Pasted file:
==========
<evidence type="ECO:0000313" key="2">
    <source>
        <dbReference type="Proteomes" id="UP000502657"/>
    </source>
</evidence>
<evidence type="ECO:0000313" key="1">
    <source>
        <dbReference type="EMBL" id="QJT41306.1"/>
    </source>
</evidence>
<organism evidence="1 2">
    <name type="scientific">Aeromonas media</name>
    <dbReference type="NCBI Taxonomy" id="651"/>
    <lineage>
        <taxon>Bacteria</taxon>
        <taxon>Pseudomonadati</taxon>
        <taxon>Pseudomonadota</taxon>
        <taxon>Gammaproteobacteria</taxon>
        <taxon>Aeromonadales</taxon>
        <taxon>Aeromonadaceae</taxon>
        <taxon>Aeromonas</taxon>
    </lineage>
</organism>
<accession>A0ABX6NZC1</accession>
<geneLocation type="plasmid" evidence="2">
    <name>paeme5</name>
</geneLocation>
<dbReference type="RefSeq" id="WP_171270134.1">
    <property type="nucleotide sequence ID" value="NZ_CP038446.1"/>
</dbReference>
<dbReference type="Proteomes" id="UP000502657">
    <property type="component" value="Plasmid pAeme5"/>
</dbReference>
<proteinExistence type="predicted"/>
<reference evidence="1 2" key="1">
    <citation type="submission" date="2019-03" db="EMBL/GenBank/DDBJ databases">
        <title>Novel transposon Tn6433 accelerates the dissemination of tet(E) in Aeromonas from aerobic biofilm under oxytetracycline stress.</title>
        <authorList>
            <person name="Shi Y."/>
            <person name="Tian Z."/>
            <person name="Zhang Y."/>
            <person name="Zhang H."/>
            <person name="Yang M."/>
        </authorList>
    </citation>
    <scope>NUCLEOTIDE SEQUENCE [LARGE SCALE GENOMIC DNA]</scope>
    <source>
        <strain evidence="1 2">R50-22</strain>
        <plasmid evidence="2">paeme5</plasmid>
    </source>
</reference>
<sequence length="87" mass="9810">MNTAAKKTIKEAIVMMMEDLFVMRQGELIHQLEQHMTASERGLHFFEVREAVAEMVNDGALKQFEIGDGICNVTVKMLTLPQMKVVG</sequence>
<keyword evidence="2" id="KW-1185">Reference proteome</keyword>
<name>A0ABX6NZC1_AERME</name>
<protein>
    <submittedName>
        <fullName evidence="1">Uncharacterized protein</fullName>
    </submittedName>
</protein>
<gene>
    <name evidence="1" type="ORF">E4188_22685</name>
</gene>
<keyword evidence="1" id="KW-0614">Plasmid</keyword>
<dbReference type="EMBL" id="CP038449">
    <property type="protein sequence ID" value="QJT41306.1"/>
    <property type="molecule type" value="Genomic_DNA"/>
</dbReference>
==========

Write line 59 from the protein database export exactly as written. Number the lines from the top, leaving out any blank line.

</protein>